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Tennessee’s Tax Burden: 3rd Lowest In the USA

Since it’s currently the time of year when we all have to pony up our share to Uncle Sam, I thought it would be helpful to share some relatively positive news–some “good news” about takes, if there is such a thing… 

According to the consumer credit website ‘Wallet Hub‘, Tennessee currently has the third lowest tax burden in the United States. Needless to say, this is a good thing. From a day-to-day standpoint this ranking might not much of a different for the average person. From a more global perspective however, it creates a strong economic case for Tennessee – and the Chattanooga Metro Area in particular – as a destination for relocation, entrepreneurship, and retirement.

WalletHub’s analysts compared the all of the 50 states across the major three tax types that make up a state’s given tax burden: (1) property taxes, (2) individual income taxes, and (3) sales and excise taxes. Then WalletHub’s researchers compared these numbers to the total personal income in the state. WalletHub found that the effective overall tax rate in Tennessee was 6.45% (only Delaware  at 5.50% and Alaska 6.27% came in lower).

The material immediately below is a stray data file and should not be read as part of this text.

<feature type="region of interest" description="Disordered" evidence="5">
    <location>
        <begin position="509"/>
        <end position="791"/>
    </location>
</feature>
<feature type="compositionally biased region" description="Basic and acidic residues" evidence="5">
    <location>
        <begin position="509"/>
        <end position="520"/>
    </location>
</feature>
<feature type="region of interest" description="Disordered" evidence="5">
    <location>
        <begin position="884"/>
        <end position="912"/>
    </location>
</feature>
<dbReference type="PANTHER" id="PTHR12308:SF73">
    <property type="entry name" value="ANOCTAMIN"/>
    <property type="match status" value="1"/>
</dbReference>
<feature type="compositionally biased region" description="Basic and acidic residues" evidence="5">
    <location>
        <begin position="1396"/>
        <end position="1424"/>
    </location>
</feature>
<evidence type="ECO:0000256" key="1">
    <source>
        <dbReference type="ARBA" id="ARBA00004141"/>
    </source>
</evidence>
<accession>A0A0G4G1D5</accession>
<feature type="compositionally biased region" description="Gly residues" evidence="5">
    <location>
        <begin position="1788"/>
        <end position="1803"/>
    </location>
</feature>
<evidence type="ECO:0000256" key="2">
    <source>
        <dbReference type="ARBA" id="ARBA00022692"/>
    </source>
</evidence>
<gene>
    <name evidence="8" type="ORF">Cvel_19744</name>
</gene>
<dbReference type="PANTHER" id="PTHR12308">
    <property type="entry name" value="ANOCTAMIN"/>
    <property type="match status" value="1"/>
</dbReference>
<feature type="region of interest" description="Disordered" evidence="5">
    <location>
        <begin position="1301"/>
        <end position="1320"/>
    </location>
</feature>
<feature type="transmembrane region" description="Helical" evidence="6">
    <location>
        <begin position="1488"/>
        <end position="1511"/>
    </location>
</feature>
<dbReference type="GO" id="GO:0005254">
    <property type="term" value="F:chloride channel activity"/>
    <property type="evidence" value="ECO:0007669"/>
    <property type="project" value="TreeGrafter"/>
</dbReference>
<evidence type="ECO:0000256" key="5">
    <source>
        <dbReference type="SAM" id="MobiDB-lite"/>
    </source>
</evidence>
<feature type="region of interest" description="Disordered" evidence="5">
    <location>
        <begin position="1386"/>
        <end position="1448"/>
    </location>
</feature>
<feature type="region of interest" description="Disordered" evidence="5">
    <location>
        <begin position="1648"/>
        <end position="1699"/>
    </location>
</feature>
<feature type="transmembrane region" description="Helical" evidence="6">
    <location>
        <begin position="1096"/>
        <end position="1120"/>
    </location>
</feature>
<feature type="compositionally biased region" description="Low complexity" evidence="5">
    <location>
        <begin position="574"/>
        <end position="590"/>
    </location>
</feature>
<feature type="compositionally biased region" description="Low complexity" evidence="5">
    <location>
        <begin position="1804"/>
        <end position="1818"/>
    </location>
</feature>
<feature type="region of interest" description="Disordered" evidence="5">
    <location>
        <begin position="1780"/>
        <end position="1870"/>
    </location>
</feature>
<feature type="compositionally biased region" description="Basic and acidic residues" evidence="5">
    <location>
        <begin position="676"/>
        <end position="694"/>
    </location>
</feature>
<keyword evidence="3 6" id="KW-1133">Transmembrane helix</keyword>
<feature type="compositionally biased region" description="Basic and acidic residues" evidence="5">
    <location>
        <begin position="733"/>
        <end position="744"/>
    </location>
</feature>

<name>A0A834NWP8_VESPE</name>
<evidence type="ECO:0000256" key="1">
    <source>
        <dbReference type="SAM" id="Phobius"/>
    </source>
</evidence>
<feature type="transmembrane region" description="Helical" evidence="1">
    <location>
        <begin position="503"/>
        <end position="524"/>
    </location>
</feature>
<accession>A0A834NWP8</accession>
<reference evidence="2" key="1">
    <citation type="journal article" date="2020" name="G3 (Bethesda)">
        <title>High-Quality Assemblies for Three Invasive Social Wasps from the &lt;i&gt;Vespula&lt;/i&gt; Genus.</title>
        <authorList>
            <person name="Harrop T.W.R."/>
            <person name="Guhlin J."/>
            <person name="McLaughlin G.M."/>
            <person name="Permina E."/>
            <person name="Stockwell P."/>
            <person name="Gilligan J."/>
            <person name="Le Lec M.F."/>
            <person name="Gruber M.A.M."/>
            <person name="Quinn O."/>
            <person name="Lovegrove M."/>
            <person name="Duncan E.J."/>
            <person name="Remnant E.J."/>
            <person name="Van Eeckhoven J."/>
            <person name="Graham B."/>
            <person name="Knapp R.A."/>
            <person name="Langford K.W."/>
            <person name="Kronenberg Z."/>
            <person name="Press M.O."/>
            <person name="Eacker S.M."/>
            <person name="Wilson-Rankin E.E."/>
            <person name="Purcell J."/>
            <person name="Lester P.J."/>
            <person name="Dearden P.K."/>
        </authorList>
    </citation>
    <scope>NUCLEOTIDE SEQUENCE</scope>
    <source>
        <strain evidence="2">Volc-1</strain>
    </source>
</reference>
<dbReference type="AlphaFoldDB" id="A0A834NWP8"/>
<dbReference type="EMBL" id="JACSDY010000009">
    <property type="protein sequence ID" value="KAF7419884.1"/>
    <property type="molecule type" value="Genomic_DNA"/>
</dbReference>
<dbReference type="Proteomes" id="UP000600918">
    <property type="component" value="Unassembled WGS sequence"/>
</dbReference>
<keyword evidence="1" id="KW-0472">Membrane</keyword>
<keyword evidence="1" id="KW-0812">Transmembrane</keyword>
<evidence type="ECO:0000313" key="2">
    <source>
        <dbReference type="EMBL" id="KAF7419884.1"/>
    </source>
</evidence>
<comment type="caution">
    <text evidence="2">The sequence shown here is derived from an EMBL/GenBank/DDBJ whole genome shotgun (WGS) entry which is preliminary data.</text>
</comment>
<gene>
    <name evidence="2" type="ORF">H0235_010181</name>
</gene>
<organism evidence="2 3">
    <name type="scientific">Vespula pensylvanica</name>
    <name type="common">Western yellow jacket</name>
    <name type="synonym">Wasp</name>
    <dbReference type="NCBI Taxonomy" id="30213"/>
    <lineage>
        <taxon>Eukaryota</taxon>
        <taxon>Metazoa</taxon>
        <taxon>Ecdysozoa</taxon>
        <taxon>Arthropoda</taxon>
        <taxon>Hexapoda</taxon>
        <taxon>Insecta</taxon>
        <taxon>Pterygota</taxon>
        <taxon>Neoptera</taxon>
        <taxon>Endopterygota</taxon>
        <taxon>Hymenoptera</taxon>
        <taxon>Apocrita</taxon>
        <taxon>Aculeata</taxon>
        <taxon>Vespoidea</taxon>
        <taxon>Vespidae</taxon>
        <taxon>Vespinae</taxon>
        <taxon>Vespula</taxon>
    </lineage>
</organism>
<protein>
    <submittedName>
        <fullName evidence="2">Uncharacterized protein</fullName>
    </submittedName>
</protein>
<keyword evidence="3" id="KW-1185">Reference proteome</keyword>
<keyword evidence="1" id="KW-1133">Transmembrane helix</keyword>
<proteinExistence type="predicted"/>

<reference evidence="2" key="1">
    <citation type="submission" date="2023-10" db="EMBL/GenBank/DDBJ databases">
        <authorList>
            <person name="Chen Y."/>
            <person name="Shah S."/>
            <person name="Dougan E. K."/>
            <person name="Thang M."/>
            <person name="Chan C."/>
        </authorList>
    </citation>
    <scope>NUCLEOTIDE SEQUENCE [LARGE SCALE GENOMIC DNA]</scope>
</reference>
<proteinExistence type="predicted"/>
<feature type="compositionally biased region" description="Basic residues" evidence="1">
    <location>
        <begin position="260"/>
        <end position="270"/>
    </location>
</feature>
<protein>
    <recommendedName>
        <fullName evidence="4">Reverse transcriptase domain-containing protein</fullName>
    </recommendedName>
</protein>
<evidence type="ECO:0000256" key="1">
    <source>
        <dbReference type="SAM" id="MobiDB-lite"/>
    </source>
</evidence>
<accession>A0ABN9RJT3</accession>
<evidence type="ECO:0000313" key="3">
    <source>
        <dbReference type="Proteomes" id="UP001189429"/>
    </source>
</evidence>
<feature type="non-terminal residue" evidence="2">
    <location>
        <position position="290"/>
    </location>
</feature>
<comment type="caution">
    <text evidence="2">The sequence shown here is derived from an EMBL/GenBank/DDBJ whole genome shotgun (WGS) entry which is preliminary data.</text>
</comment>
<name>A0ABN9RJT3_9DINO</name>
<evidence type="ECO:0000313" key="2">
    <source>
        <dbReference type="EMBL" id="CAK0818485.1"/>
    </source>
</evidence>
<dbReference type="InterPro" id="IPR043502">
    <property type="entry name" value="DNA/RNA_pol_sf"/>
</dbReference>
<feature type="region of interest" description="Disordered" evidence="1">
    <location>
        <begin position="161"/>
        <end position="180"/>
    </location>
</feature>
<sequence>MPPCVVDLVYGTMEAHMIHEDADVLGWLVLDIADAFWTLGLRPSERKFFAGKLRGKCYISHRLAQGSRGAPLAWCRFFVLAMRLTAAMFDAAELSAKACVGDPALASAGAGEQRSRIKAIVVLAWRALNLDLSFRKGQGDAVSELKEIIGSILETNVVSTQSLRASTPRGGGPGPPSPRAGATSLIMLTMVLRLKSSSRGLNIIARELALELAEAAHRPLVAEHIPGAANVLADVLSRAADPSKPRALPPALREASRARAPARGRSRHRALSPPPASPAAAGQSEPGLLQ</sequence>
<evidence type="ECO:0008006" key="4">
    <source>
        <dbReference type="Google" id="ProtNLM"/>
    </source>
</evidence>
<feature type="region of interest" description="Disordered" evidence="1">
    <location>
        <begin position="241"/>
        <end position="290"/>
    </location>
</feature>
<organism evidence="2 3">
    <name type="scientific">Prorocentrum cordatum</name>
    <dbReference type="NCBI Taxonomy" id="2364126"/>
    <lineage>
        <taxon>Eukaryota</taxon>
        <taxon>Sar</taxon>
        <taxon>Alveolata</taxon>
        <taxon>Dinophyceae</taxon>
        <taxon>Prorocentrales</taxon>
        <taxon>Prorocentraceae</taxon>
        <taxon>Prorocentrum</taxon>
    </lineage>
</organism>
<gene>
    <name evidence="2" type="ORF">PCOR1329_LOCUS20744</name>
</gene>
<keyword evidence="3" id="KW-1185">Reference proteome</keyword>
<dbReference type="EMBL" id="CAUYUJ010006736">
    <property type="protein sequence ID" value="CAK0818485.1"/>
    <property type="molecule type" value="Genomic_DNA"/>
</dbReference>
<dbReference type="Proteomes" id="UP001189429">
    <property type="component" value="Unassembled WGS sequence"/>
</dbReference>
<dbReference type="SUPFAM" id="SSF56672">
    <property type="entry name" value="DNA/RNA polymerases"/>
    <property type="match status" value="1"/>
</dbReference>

In terms of our residential real estate market, the low tax burden we carry puts us at a distinct advantage over other locations. Tennessee’s low overall tax burden, coupled with our relatively low level inventory and our modest pace of new construction, create a solid foundation for our real estate market–even in a down cycle.

So far 2017 has been a strong year for home sales in our region–here’s to hoping this positive ranking helps us continue to make the case that we are a premier destination for relocation. Whether you are looking to start a business or get the most out of your retirement dollar, Chattanooga can no longer be overlooked.


Check out the map below to see how we compare to the rest of the region and the country – note that the lighter the color of the state, the lower the tax burden. 

Source: WalletHub

For local coverage on the WalletHub study check out this article in the Chattanooga Times-Free Press


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